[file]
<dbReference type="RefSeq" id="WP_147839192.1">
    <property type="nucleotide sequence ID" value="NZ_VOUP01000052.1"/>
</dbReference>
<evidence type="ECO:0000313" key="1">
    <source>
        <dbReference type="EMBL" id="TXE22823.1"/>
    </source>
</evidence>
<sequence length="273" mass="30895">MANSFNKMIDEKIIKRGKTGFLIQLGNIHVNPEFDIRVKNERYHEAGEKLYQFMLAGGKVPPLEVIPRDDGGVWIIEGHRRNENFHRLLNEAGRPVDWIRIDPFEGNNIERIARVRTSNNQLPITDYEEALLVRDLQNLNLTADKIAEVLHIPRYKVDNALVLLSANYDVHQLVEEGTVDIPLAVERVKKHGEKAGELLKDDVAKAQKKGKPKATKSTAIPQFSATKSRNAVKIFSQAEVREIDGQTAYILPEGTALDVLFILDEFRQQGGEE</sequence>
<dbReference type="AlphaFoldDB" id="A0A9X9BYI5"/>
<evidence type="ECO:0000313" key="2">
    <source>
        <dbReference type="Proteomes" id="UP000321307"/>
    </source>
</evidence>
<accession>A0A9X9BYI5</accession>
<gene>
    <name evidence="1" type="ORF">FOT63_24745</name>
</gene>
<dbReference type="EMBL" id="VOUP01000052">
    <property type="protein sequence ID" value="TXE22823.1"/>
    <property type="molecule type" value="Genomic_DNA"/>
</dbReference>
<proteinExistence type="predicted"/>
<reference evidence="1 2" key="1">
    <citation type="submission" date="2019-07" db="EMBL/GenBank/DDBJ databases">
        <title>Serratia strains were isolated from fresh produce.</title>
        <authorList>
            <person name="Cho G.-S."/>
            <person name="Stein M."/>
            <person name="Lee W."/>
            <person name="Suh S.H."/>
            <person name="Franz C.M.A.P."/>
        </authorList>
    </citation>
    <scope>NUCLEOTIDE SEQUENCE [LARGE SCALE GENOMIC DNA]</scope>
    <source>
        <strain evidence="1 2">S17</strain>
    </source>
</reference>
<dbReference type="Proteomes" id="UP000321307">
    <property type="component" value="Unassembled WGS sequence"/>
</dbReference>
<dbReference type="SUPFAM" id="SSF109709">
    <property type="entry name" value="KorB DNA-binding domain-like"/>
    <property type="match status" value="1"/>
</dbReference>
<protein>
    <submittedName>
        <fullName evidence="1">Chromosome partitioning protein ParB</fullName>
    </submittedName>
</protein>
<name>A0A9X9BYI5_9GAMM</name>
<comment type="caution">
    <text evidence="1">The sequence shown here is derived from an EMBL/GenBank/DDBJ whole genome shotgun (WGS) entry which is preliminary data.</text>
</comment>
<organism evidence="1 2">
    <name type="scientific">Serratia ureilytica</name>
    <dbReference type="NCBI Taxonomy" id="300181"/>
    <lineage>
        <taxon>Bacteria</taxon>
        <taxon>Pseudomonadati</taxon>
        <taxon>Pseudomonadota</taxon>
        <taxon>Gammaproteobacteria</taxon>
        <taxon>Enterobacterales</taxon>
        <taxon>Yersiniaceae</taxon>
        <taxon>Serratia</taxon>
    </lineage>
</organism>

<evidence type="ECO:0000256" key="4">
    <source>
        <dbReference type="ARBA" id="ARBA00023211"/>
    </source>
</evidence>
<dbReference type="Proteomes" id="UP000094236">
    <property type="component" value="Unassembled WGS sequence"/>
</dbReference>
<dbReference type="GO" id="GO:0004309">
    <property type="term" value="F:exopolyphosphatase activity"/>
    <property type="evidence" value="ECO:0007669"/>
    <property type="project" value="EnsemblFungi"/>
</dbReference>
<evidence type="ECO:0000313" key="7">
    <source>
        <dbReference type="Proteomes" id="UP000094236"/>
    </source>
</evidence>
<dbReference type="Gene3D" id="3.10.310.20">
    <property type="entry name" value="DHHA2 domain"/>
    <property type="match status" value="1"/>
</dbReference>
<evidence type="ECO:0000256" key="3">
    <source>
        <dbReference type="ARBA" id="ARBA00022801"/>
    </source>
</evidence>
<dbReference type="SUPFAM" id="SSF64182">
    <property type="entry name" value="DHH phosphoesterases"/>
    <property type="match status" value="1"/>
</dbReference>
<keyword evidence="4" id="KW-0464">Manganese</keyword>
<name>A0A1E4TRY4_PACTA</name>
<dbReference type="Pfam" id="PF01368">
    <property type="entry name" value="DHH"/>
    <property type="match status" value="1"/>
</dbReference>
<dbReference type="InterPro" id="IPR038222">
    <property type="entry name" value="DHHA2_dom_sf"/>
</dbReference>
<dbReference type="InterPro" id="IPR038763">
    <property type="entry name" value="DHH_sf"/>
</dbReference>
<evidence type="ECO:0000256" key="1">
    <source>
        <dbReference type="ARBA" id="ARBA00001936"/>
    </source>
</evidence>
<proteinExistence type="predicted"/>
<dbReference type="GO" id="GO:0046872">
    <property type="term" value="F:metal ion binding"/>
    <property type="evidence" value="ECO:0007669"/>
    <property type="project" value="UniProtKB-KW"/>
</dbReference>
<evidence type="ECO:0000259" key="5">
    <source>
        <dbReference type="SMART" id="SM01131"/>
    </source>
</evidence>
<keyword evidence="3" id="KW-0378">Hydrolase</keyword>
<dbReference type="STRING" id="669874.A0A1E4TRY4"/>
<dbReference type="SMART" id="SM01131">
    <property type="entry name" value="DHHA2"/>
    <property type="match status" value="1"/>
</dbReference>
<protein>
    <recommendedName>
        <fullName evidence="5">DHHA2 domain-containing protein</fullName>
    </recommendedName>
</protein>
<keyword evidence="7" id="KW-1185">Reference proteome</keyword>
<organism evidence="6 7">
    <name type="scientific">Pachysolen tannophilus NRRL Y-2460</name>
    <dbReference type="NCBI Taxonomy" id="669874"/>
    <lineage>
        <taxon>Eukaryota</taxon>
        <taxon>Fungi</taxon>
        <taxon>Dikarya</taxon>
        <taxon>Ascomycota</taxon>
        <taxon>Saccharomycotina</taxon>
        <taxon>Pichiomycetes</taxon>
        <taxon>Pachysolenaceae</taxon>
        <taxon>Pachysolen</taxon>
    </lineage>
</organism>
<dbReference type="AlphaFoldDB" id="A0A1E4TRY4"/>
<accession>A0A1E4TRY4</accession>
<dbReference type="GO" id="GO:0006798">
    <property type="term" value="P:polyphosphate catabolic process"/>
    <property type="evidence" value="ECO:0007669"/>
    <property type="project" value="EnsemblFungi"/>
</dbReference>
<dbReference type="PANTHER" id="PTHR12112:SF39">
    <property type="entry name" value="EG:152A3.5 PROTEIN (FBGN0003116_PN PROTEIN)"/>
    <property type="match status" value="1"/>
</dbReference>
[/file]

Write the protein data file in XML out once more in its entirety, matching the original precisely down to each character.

<dbReference type="RefSeq" id="WP_147839192.1">
    <property type="nucleotide sequence ID" value="NZ_VOUP01000052.1"/>
</dbReference>
<evidence type="ECO:0000313" key="1">
    <source>
        <dbReference type="EMBL" id="TXE22823.1"/>
    </source>
</evidence>
<sequence length="273" mass="30895">MANSFNKMIDEKIIKRGKTGFLIQLGNIHVNPEFDIRVKNERYHEAGEKLYQFMLAGGKVPPLEVIPRDDGGVWIIEGHRRNENFHRLLNEAGRPVDWIRIDPFEGNNIERIARVRTSNNQLPITDYEEALLVRDLQNLNLTADKIAEVLHIPRYKVDNALVLLSANYDVHQLVEEGTVDIPLAVERVKKHGEKAGELLKDDVAKAQKKGKPKATKSTAIPQFSATKSRNAVKIFSQAEVREIDGQTAYILPEGTALDVLFILDEFRQQGGEE</sequence>
<dbReference type="AlphaFoldDB" id="A0A9X9BYI5"/>
<evidence type="ECO:0000313" key="2">
    <source>
        <dbReference type="Proteomes" id="UP000321307"/>
    </source>
</evidence>
<accession>A0A9X9BYI5</accession>
<gene>
    <name evidence="1" type="ORF">FOT63_24745</name>
</gene>
<dbReference type="EMBL" id="VOUP01000052">
    <property type="protein sequence ID" value="TXE22823.1"/>
    <property type="molecule type" value="Genomic_DNA"/>
</dbReference>
<proteinExistence type="predicted"/>
<reference evidence="1 2" key="1">
    <citation type="submission" date="2019-07" db="EMBL/GenBank/DDBJ databases">
        <title>Serratia strains were isolated from fresh produce.</title>
        <authorList>
            <person name="Cho G.-S."/>
            <person name="Stein M."/>
            <person name="Lee W."/>
            <person name="Suh S.H."/>
            <person name="Franz C.M.A.P."/>
        </authorList>
    </citation>
    <scope>NUCLEOTIDE SEQUENCE [LARGE SCALE GENOMIC DNA]</scope>
    <source>
        <strain evidence="1 2">S17</strain>
    </source>
</reference>
<dbReference type="Proteomes" id="UP000321307">
    <property type="component" value="Unassembled WGS sequence"/>
</dbReference>
<dbReference type="SUPFAM" id="SSF109709">
    <property type="entry name" value="KorB DNA-binding domain-like"/>
    <property type="match status" value="1"/>
</dbReference>
<protein>
    <submittedName>
        <fullName evidence="1">Chromosome partitioning protein ParB</fullName>
    </submittedName>
</protein>
<name>A0A9X9BYI5_9GAMM</name>
<comment type="caution">
    <text evidence="1">The sequence shown here is derived from an EMBL/GenBank/DDBJ whole genome shotgun (WGS) entry which is preliminary data.</text>
</comment>
<organism evidence="1 2">
    <name type="scientific">Serratia ureilytica</name>
    <dbReference type="NCBI Taxonomy" id="300181"/>
    <lineage>
        <taxon>Bacteria</taxon>
        <taxon>Pseudomonadati</taxon>
        <taxon>Pseudomonadota</taxon>
        <taxon>Gammaproteobacteria</taxon>
        <taxon>Enterobacterales</taxon>
        <taxon>Yersiniaceae</taxon>
        <taxon>Serratia</taxon>
    </lineage>
</organism>

<evidence type="ECO:0000256" key="4">
    <source>
        <dbReference type="ARBA" id="ARBA00023211"/>
    </source>
</evidence>
<dbReference type="Proteomes" id="UP000094236">
    <property type="component" value="Unassembled WGS sequence"/>
</dbReference>
<dbReference type="GO" id="GO:0004309">
    <property type="term" value="F:exopolyphosphatase activity"/>
    <property type="evidence" value="ECO:0007669"/>
    <property type="project" value="EnsemblFungi"/>
</dbReference>
<evidence type="ECO:0000313" key="7">
    <source>
        <dbReference type="Proteomes" id="UP000094236"/>
    </source>
</evidence>
<dbReference type="Gene3D" id="3.10.310.20">
    <property type="entry name" value="DHHA2 domain"/>
    <property type="match status" value="1"/>
</dbReference>
<evidence type="ECO:0000256" key="3">
    <source>
        <dbReference type="ARBA" id="ARBA00022801"/>
    </source>
</evidence>
<dbReference type="SUPFAM" id="SSF64182">
    <property type="entry name" value="DHH phosphoesterases"/>
    <property type="match status" value="1"/>
</dbReference>
<keyword evidence="4" id="KW-0464">Manganese</keyword>
<name>A0A1E4TRY4_PACTA</name>
<dbReference type="Pfam" id="PF01368">
    <property type="entry name" value="DHH"/>
    <property type="match status" value="1"/>
</dbReference>
<dbReference type="InterPro" id="IPR038222">
    <property type="entry name" value="DHHA2_dom_sf"/>
</dbReference>
<dbReference type="InterPro" id="IPR038763">
    <property type="entry name" value="DHH_sf"/>
</dbReference>
<evidence type="ECO:0000256" key="1">
    <source>
        <dbReference type="ARBA" id="ARBA00001936"/>
    </source>
</evidence>
<proteinExistence type="predicted"/>
<dbReference type="GO" id="GO:0046872">
    <property type="term" value="F:metal ion binding"/>
    <property type="evidence" value="ECO:0007669"/>
    <property type="project" value="UniProtKB-KW"/>
</dbReference>
<evidence type="ECO:0000259" key="5">
    <source>
        <dbReference type="SMART" id="SM01131"/>
    </source>
</evidence>
<keyword evidence="3" id="KW-0378">Hydrolase</keyword>
<dbReference type="STRING" id="669874.A0A1E4TRY4"/>
<dbReference type="SMART" id="SM01131">
    <property type="entry name" value="DHHA2"/>
    <property type="match status" value="1"/>
</dbReference>
<protein>
    <recommendedName>
        <fullName evidence="5">DHHA2 domain-containing protein</fullName>
    </recommendedName>
</protein>
<keyword evidence="7" id="KW-1185">Reference proteome</keyword>
<organism evidence="6 7">
    <name type="scientific">Pachysolen tannophilus NRRL Y-2460</name>
    <dbReference type="NCBI Taxonomy" id="669874"/>
    <lineage>
        <taxon>Eukaryota</taxon>
        <taxon>Fungi</taxon>
        <taxon>Dikarya</taxon>
        <taxon>Ascomycota</taxon>
        <taxon>Saccharomycotina</taxon>
        <taxon>Pichiomycetes</taxon>
        <taxon>Pachysolenaceae</taxon>
        <taxon>Pachysolen</taxon>
    </lineage>
</organism>
<dbReference type="AlphaFoldDB" id="A0A1E4TRY4"/>
<accession>A0A1E4TRY4</accession>
<dbReference type="GO" id="GO:0006798">
    <property type="term" value="P:polyphosphate catabolic process"/>
    <property type="evidence" value="ECO:0007669"/>
    <property type="project" value="EnsemblFungi"/>
</dbReference>
<dbReference type="PANTHER" id="PTHR12112:SF39">
    <property type="entry name" value="EG:152A3.5 PROTEIN (FBGN0003116_PN PROTEIN)"/>
    <property type="match status" value="1"/>
</dbReference>